Wilhelmsen Eyes Middle East Project Revival

Diversification Towards Sustainability Driving Cargo-Carrying Opportunities

The energy-driven economies of the Middle East, hit hard by the twin shocks of Covid-19 and record-low oil prices, are now well on the road to recovery, with major industrial projects being revived, a Dubai-based executive for Wilhelmsen Group told Breakbulk.

“We are starting to see the end of the tunnel,” said Frederic Fontarosa, the breakbulk shipping line’s vice president for the Middle East, Africa and Indian sub-continent. “Things that I heard that were in the plan pre-Covid, that were stopped during Covid, or they were not the focus at that time of making sure the economy survived, are now coming back.”

Fontarosa pointed to new cargo-carrying opportunities amid a region-wide economic strategy to diversify away from crude oil to more sustainable, private-sector industries.

In addition to a focus on renewable energy, mega-projects such as Saudi Arabia’s NEOM, a US$500 billion “smart city” on the Red Sea coast that will house port facilities, sports stadiums, green fuel plants and a hi-tech 170-kilometre metro line dubbed The Line, will require significant project support in the coming years.

The first phase of Neom is slated for completion in 2025.

“Will they be able to sustain the timeline? I am not sure. Will we be involved? Yes, we will participate – it is how good we are in delivering the service to our customers,” Fontarosa said.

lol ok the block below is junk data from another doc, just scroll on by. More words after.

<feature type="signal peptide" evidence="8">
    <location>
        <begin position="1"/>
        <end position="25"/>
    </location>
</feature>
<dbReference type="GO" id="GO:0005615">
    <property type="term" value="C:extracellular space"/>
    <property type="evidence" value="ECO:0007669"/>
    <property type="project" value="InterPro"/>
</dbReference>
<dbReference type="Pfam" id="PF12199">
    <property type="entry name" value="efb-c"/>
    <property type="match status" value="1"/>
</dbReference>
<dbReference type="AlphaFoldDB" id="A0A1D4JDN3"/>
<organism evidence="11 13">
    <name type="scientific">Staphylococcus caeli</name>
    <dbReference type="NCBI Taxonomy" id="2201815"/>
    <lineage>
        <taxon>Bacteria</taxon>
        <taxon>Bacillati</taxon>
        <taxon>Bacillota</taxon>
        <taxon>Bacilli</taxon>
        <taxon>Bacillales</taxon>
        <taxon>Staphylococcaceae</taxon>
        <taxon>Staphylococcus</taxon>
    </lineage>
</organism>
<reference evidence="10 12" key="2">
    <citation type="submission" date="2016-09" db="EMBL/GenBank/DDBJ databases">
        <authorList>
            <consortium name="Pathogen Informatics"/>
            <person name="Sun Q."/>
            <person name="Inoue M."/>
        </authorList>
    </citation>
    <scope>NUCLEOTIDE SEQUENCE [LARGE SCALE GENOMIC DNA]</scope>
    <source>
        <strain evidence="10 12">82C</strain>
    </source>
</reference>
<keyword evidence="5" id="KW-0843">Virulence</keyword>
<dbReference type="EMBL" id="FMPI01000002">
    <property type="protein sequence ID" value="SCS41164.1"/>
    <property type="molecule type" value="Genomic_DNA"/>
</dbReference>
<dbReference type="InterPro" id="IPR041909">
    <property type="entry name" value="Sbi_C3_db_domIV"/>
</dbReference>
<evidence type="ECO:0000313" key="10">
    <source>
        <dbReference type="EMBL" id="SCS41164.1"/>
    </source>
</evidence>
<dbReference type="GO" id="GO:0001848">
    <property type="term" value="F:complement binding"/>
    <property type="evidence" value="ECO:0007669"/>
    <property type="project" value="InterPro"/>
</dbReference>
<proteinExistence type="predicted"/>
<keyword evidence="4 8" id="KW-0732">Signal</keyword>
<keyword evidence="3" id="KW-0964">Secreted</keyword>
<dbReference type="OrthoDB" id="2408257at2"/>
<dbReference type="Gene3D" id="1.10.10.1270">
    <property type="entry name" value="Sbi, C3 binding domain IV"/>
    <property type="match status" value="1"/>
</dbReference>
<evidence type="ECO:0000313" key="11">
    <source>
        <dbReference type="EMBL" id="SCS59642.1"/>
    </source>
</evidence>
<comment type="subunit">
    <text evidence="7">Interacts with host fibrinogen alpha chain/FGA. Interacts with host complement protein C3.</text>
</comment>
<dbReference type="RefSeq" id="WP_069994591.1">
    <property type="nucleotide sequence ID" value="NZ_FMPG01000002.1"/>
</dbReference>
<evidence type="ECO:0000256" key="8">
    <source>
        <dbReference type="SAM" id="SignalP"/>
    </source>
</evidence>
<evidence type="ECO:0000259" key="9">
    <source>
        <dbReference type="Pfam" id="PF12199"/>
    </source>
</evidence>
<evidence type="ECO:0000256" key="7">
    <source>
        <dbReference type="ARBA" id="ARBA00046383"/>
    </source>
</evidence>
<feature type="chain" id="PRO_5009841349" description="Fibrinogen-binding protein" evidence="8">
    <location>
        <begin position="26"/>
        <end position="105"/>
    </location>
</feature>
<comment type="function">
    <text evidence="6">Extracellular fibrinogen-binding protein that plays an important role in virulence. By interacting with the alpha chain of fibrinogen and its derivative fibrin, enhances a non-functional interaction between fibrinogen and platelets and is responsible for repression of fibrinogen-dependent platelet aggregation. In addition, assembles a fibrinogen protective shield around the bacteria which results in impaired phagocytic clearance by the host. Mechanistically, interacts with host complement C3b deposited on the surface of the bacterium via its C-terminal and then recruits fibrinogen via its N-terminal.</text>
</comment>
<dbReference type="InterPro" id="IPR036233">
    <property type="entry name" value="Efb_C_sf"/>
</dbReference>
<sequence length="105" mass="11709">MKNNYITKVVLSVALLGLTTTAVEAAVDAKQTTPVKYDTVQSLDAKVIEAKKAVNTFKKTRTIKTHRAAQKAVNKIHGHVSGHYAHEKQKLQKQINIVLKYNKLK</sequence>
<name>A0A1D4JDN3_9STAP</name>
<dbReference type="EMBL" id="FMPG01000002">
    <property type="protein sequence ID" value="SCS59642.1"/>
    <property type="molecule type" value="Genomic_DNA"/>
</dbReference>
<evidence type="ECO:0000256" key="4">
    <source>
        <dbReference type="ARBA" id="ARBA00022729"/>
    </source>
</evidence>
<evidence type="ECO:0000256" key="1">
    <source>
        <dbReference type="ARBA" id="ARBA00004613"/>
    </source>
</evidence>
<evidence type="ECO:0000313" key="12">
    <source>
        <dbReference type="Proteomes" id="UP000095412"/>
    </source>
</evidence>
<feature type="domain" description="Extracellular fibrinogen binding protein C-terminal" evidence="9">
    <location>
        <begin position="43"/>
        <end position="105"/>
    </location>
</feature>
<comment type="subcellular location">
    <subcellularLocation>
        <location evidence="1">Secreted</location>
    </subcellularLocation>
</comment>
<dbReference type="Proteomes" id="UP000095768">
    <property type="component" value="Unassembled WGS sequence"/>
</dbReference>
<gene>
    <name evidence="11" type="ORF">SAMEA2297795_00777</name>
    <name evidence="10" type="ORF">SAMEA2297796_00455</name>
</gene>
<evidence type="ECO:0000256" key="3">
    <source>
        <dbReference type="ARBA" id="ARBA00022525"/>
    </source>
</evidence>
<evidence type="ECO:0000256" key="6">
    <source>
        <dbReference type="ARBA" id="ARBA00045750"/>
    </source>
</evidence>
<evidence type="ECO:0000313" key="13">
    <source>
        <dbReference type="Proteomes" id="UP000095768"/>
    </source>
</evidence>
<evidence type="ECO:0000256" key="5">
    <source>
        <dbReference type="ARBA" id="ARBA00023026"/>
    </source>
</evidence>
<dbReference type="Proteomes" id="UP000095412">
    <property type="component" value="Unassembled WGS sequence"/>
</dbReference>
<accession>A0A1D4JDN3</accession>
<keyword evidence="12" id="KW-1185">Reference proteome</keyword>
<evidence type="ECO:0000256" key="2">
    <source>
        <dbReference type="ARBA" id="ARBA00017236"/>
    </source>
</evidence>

“The whole area feels very dynamic but it has not really unfolded because for the last year and a half there was Covid, and there was a lot of delay. We will see what is going to happen over the next few weeks. But I am very optimistic.”

In addition to project revival, Fontarosa, who began with Wilhelmsen in 1994, is bullish on this year’s hot topic – rates and capacities.

As demand for capacity grows amid rapid wind energy development, a resurgence in oil and gas projects and a new mining super cycle, pressure on already exorbitant rates is unlikely to slow any time soon.

As supply chain woes continue, industry players are keen to know when the market will find some semblance of stability.

“It is quite a versatile industry, and people move quite quickly in shipping,” Fontarosa said. “I think towards the end of this year, beginning of next year, the supply chain bottle neck will have dramatically diminished.”

Wilhelmsen loading Europe-bound refinery units at Saqr Port in the UAE’s northernmost emirate of Ras Al Khaimah. CREDIT: Wilhelmsen